In Arvind Kejriwal's home turf, Kaushambi in Ghaziabad, the honeymoon with India's most famous aam aadmi is near its end. Archana Masih and Rajesh Karkera/Rediff.com listen in.
One afternoon last week we made our way to Girnar, the building where Aam Aadmi Party chief Arvind Kejriwal lived till recently.
In a cluster of grey buildings with names taken from India's great mountains and rivers -- Shivalik, Kailash, Girnar etc -- it is quiet in the Kaushambhi area of Ghaziabad.
On the ground floor behind a desk are building staff -- security, drivers, carpenters, a cook, an electrician -- the aam aadmi in the building where Kejriwal lived as an Indian Revenue Service officer, an activist, and won an election from.
Ramdaras Yadav is the first to speak. Kejriwal is a nice man, he made sure that a carpenter's son got a hospital bed when he was very sick, he says.
We ask if they think he will win again -- the reply is unexpected.
"Yahan par unko ek bhi vote nahin milega," says driver Kamlesh Mishra. ("He will not get a single vote here.")
"The support for him has greatly reduced. Haath se haath mila ke jhadu ko jitaya aur woh chhod ke chala gaya," says Ramjirao, who belongs to Ghazipur in Uttar Pradesh. ("We joined hands to make AAP victorious and they left the government.")
It is 3 in the afternoon. Most of the IRS officers and their families are indoors. The men talk about the time the building teemed with people and how they followed Kejriwal's meteoric rise.
Mishra complains that Kejriwal did not bid them goodbye when he moved out. "We hired three Scorpios to go and meet him on Holi and he did not meet us," says Mishra, the most vocal in the group.
They feel Kejriwal blundered in not continuing as chief minister of Delhi. Only one person in the group, Ramdaras, stands firm in his support for Kejriwal. "The Congress and BJP did not allow him to function," he says, holding his ground.
Dr Bipin Mittal, Kejriwal's long-time friend who lives across the road, provides a personal clarification on the AAP leader's behalf.
"As far as people's complaints that he has forgotten them, I'd like to say that he has so many things to deal with. After he became CM, both my sons and I had dengue, he didn't call us. That doesn't mean he doesn't care about us! Not at all!" exclaims Dr Mittal.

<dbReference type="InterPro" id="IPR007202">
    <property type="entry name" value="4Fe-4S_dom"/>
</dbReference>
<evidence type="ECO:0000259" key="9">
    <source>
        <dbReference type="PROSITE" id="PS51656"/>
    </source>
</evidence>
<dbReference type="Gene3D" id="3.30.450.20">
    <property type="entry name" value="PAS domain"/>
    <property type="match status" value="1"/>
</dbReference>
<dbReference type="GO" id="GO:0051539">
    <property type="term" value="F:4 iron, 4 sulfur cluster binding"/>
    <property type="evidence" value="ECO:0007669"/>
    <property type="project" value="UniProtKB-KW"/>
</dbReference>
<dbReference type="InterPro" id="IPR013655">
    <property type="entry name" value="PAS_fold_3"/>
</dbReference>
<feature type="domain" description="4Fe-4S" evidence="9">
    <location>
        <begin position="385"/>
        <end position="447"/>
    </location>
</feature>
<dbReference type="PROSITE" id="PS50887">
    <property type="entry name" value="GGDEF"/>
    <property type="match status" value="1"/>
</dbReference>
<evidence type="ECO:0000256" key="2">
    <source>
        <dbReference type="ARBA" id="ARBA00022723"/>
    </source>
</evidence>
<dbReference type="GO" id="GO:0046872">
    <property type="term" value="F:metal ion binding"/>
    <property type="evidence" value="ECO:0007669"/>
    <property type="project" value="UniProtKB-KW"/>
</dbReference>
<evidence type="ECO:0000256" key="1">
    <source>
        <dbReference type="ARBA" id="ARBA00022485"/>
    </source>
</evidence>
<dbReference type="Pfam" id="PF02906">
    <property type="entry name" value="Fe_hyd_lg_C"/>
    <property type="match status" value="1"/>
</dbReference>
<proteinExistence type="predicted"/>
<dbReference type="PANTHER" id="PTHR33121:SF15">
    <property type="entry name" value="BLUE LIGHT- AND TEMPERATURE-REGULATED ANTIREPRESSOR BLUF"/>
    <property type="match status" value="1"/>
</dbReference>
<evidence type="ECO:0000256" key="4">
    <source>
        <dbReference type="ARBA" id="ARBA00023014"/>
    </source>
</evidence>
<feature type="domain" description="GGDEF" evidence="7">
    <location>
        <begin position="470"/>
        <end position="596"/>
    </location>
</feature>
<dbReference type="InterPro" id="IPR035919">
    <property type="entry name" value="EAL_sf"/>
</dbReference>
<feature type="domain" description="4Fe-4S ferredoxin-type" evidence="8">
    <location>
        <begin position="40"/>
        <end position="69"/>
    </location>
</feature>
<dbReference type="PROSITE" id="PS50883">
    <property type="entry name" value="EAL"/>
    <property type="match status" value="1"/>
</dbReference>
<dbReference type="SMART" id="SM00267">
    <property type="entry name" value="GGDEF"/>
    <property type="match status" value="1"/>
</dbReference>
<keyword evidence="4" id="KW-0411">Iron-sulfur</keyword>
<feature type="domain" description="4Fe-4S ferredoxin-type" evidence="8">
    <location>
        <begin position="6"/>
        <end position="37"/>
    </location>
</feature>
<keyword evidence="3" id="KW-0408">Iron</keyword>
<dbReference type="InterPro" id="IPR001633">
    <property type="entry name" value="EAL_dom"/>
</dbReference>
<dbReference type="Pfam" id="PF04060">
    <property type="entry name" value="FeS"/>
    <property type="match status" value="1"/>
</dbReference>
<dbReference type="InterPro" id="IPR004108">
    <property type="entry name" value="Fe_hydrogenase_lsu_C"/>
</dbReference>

The attacks on Kejriwal during the campaign... his car attacked... ink thrown on him... being punched and slapped.... Does that bother them? I ask the group in Kejriwal's building.
"Humara desh ka neta, joota se hi theek hota hai," says Ramjirao to a rousing guffaw. ("Our country's politicians get straightened only after shoes are hurled at them.")
"But he is still 80% better than other netas. Didn't you see when he asked for donations, in one day they he got 1 crore (Rs 10 million)," says Prem Kumar, a driver. "But he does not have the support he had before."
"Aap question put up kijiye mujhse. Silent. Keep silent. Keep to silence."
In another part of Ghaziabad, it is Saturday night and some residents are sitting down for a drink. A row of tables and chairs are laid out under an open night sky, with an assortment of food being sold from make-shift shops -- momos, fried chicken, omelettes, fish...
Ghaziabad's most famous resident, Arvind Kejriwal, is the topic of discussion.
"Woh person A1 hain, soch bhi uski acchi hain. Lekin woh practical nahin hain," says Aman Kumar Sharma. ("He is an A1 person, but is impractical.")
"Aam janta sochne lagi ki yeh banda kuch karega par usne resign maar diya," Aman adds. ("People thought he'd bring change, but he resigned.")
"I support him even today. Kejriwal wanted to do something different in society. Mera dil toota tha us din jab resign kiya tha un ne." ("He broke my heart the day he resigned.")
Sitting with a bunch of friends, he says he was impressed with Kejriwal when he told people that he wasn't hungry for the chief minister's chair or when he said that every person is the prime minister of this country, that people should rule the country...
The young men discuss the various reasons behind Kejriwal's resignation -- how the Congress did not let him function but say they don't know the real reasons behind his resignation.
"This guy is a great Kejriwal supporter and he also doesn't know why," says Bobby Chauhan, a textile designer, pointing to a friend sitting beside him.
"He won't get many seats from Delhi now. He did a big blunder by resigning. He should have suffered the CM's post, he had so much promise," says Chauhan.
"Harbarahat. Jaldibazi. Banda naya hain, confused hain." ("He was hasty. He is new and confused.")
I is Kejriwal's foray into national politics that hasn't met with their approval. He was riding on the wave of unprecedented people's support, they feel, fighting for their causes and then suddenly just like that he parachuted out of Delhi.
"He went to Kashmir. To Lucknow -- pehle Dilli ka toh kuch kare?" says Sunny Singh. ("Shouldn't he have done something for Delhi first?")
Ghaziabad is home to AAP stalwarts Kejriwal, Manish Sisodia and Kumar Vishwas, but the group of young men we met that Saturday evening were disillusioned by the man they saw as a hero just a few months ago.
"Khatam hai Kejriwal (Kejriwal is finished)," declares another young man, "The Sardar (Prime Minister Manmohan Singh) did nothing. It is because of Pakistan, I am supporting Modi. When you hear his speech, you feel bande mein kuch hain."
"Har Mahadev Har Har Modi."
Images: Main Photograph: Arvind Kejriwal addresses his party supporters. Photographs from Kejriwal's building and elsewhere in Ghaziabad: Rajesh Karkera/Rediff.com
The real Indian voter is at the chai, halwai and tailor shop